Let me explain a bit how the "enablement stack" model works for 12.04 and subsequent releases.
A problem with LTS releases was that hardware support became "frozen" to whatever the LTS kernel supported. However, a lot of new hardware may come out in the 2 years between LTS releases, and while this new hardware is added to non-LTS releases, there was no official mechanism to "backport" this support to the preceding LTS release.
The "enablement stack" model works as follows. When a new stable version of Ubuntu comes out, its kernel and graphics driver stacks get "backported" or packaged for the preceding LTS. This enables people using that LTS to upgrade only the kernel and graphics drivers and enjoy the added hardware support (and other features, maybe, as the kernel also gets new goodies all the time) of the most recent Ubuntu release.
For instance, 12.04 received:
- The 3.5 kernel from Ubuntu 12.10 with the 12.04.2 point relase/stack.
- The 3.8 kernel from Ubuntu 13.04 with the 12.04.3 point relase/stack.
- The 3.11 kernel from Ubuntu 13.10 with the 12.04.4 point relase/stack.
- The 3.13 kernel from Ubuntu 14.04 with the 12.04.5 point relase/stack.
In addition to providing new hardware support, this allows Canonical to consolidate support resources: as you noted, once an LTS is released (in this case, 14.04), its kernel gets backported to the previous LTS release (12.04) and that enablement stack will continue to be supported for the remaining 2.5 years before 12.04 ends its life.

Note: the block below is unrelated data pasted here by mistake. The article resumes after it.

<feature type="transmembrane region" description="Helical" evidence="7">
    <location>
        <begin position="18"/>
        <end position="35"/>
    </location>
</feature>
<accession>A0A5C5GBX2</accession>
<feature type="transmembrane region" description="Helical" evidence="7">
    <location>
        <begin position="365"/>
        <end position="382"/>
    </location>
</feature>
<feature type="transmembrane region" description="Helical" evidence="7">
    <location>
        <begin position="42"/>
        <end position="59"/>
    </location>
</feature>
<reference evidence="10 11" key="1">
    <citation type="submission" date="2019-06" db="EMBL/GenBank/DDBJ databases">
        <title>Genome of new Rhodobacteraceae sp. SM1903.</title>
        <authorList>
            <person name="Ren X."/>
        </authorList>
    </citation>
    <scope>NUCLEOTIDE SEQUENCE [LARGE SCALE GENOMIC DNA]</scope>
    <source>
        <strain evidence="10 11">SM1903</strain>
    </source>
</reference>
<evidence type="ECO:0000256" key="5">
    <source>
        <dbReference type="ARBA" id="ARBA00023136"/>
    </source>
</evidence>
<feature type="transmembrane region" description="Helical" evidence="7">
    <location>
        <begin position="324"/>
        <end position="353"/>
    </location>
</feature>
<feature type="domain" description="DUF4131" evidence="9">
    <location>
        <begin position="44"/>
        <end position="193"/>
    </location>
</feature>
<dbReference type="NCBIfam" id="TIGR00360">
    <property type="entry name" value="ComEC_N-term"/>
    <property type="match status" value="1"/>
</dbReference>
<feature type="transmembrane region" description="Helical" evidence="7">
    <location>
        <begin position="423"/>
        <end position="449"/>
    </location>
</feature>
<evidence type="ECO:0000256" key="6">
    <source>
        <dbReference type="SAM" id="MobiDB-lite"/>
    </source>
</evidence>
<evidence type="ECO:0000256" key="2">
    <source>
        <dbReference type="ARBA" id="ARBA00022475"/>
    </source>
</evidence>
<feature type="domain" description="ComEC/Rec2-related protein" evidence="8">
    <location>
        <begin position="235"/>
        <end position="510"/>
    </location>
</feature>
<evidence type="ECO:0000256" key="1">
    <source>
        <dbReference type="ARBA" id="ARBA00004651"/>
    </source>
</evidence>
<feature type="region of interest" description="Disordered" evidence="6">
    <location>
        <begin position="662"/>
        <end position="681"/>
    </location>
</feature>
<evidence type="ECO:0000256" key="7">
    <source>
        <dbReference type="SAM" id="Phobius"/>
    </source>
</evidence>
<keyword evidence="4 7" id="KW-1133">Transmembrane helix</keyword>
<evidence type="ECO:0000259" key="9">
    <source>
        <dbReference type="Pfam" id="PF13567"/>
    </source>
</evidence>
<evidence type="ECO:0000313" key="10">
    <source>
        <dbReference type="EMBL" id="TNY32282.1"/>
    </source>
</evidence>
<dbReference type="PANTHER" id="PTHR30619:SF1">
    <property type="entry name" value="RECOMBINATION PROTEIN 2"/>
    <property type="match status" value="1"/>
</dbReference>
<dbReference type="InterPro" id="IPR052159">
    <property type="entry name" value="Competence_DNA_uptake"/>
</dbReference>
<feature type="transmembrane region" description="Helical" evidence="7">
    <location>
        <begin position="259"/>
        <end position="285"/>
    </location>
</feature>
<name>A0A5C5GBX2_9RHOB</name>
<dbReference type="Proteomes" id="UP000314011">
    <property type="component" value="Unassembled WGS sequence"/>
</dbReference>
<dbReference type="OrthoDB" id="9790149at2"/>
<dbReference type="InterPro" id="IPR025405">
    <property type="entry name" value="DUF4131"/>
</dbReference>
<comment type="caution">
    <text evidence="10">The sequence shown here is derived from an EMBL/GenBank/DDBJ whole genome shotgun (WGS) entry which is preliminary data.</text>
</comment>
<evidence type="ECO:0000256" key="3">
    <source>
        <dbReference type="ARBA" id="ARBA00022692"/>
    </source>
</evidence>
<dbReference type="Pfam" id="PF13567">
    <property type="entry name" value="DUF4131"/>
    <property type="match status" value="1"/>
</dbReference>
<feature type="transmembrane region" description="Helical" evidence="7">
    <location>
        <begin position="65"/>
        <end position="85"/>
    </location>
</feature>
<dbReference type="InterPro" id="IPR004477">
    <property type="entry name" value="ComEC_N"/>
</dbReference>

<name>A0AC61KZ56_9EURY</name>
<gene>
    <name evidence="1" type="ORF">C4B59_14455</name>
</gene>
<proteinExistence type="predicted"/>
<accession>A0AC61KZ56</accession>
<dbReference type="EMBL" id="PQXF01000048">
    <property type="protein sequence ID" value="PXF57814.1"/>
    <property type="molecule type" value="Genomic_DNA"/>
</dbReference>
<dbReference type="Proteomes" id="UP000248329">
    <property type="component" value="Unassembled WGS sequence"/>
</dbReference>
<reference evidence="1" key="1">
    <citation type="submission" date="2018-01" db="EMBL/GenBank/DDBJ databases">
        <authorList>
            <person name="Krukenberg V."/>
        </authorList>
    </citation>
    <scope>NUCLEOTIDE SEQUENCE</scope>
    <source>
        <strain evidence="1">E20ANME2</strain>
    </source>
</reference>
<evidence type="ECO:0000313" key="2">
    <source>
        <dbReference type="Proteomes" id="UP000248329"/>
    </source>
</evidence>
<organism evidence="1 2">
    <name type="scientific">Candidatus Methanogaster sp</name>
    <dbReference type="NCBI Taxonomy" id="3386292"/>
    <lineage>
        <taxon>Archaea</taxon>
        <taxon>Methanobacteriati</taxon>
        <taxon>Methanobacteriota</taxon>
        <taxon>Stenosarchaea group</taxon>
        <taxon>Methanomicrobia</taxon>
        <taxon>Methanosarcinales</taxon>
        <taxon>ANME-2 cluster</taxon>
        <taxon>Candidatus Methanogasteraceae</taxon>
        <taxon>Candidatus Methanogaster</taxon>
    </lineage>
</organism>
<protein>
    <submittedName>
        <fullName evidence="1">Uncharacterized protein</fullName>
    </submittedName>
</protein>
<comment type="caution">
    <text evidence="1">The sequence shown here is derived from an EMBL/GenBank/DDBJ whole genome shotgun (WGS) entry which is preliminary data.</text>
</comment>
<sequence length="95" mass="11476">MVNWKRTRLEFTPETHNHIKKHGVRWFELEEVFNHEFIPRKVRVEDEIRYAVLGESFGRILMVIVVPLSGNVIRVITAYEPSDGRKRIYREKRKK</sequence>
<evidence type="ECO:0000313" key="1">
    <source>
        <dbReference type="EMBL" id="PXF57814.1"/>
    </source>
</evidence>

This way, 12.04 users benefited from hardware support upgrades until a new LTS is available (14.04). At that point they can choose to continue with 12.04 (no additional hardware support, though it will receive security updates), or upgrade to 14.04.
Another rationale behind not adding new hardware support to 12.04 is that, if you buy new hardware and are installing from scratch, you may as well install 14.04 which is the most current LTS.
How does this effect the software/kernel/OS update, patch, and
development cycle of Ubuntu 12.04 LTS?
As I mentioned, 12.04 will continue to receive security and other critical updates. However, only the 3.13 kernel for 12.04 will be upgraded; older kernels will not receive any more upgrades, so you really should update to the latest kernel. This is usually safe to do, as those kernels are very well tested. The rest of your applications and software stack stay the same and continue to receive updates until 2017.
Is Ubutnu 12.04 Still in service until 2017, such as it was that last time I checked?
Yes, it is, and it will continue to receive security updates until then. Note however, that there will be NO new "enablement" stacks; so the hardware support provided by the 14.04 enablement stack will be the last update it will receive. This means that 12.04 will probably not support new hardware that may come out.
Is there any reason to upgrade our machines to 14.04 LTS, or should be just wait until 12.04 LTS is no longer supported?
That's the whole point of the 5-year LTS support cycle. You can keep your hardware and 12.04 installed on them until then, no problem.